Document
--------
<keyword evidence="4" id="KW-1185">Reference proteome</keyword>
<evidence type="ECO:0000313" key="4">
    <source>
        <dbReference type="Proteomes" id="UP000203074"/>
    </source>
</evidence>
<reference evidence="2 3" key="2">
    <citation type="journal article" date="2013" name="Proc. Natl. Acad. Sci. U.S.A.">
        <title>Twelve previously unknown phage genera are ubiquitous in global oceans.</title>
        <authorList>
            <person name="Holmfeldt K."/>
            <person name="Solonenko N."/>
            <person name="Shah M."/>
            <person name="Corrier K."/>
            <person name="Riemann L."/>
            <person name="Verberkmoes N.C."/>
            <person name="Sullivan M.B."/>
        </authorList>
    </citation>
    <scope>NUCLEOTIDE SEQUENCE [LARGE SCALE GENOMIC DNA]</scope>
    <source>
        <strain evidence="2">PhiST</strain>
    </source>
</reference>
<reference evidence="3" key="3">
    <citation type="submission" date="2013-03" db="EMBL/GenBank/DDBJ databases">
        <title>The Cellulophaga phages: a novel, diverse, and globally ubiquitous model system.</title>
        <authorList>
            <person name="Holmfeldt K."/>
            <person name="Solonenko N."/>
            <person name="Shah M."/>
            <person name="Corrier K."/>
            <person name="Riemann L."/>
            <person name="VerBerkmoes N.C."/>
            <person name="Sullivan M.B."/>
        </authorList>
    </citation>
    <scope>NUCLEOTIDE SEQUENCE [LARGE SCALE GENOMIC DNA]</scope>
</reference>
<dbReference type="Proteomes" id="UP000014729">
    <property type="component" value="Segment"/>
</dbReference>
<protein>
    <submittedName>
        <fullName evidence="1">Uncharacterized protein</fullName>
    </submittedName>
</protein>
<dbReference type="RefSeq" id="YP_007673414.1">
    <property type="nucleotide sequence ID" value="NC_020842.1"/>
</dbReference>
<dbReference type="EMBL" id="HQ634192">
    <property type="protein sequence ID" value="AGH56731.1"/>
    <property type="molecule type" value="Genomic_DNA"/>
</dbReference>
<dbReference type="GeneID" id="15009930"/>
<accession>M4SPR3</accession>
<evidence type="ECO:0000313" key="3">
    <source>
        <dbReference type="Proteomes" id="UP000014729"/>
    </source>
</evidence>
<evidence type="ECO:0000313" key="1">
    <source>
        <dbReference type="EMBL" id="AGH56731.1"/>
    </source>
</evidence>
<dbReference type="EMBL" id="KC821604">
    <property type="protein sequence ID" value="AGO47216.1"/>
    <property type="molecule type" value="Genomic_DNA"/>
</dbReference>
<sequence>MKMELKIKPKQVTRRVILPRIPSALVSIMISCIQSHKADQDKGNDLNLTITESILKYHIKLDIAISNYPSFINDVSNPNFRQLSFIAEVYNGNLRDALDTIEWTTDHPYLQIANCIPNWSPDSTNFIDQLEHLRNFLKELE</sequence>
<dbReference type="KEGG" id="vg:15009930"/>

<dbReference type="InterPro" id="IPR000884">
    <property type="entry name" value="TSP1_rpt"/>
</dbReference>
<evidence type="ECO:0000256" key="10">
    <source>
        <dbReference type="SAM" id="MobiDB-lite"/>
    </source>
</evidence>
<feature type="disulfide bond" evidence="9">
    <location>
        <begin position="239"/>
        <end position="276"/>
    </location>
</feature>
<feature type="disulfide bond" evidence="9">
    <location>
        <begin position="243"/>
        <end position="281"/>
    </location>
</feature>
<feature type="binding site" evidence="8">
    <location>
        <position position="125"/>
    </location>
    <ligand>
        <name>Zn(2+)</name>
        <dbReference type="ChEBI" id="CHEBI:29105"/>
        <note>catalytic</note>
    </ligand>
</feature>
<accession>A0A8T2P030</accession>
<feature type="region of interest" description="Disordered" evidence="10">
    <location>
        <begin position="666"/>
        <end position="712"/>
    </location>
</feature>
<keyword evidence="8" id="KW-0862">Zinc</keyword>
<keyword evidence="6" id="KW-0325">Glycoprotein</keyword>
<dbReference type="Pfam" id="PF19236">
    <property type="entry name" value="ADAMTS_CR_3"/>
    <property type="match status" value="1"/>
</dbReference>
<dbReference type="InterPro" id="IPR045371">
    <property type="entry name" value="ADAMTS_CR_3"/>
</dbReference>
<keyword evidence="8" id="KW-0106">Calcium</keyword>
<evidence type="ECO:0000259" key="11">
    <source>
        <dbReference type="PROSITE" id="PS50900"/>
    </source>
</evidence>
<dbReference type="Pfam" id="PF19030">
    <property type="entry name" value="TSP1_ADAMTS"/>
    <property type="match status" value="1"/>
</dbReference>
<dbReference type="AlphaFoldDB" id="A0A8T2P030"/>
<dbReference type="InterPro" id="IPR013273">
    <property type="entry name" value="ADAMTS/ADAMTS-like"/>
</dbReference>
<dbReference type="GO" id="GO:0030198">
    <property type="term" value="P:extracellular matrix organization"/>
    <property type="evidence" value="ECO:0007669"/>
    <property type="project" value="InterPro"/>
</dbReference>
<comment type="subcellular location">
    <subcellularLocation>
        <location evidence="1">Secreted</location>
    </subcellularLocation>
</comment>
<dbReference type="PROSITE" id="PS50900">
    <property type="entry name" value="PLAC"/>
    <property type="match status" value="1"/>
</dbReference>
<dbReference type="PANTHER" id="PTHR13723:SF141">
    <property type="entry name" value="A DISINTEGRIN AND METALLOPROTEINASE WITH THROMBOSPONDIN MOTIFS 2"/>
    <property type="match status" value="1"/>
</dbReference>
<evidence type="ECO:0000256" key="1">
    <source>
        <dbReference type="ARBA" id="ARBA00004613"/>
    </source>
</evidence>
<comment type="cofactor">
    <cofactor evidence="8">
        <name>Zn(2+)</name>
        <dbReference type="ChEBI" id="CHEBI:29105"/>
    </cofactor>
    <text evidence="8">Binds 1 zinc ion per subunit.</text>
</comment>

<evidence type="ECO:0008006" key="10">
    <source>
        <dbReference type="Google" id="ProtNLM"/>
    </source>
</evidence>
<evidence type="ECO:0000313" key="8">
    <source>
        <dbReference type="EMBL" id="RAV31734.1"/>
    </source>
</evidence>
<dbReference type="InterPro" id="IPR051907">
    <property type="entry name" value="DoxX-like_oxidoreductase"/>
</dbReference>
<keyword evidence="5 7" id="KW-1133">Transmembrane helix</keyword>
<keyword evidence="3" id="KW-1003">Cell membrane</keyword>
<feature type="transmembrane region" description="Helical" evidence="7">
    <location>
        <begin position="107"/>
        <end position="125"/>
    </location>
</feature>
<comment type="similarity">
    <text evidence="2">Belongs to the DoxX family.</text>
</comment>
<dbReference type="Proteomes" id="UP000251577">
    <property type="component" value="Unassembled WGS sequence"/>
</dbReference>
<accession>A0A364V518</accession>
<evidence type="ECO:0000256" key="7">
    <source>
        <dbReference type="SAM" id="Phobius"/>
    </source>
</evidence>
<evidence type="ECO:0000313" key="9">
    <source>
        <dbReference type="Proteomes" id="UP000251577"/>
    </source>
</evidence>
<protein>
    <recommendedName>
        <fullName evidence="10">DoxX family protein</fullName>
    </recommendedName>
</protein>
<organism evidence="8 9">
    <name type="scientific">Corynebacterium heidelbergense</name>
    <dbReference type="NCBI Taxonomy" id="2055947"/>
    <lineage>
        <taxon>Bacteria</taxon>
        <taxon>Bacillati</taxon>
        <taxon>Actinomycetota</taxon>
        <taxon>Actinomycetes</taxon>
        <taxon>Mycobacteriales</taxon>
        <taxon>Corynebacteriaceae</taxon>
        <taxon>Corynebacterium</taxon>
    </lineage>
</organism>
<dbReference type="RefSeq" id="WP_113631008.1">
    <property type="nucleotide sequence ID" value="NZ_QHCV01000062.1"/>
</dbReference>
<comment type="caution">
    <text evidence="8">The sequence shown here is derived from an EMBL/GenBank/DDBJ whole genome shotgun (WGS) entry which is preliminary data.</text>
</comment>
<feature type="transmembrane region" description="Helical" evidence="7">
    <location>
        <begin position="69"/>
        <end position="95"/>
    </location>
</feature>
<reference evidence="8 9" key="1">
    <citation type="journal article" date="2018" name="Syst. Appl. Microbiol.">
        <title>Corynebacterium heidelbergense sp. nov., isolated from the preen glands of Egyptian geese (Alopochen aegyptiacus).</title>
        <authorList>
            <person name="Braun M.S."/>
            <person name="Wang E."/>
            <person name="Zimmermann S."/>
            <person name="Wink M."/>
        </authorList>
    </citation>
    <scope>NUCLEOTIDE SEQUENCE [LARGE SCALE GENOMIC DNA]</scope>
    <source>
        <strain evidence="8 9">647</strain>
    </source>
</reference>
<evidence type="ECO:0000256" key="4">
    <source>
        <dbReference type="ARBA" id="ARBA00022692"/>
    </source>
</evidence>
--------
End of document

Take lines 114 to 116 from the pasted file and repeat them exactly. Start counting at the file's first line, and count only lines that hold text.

    <property type="match status" value="1"/>
</dbReference>
<dbReference type="InterPro" id="IPR045371">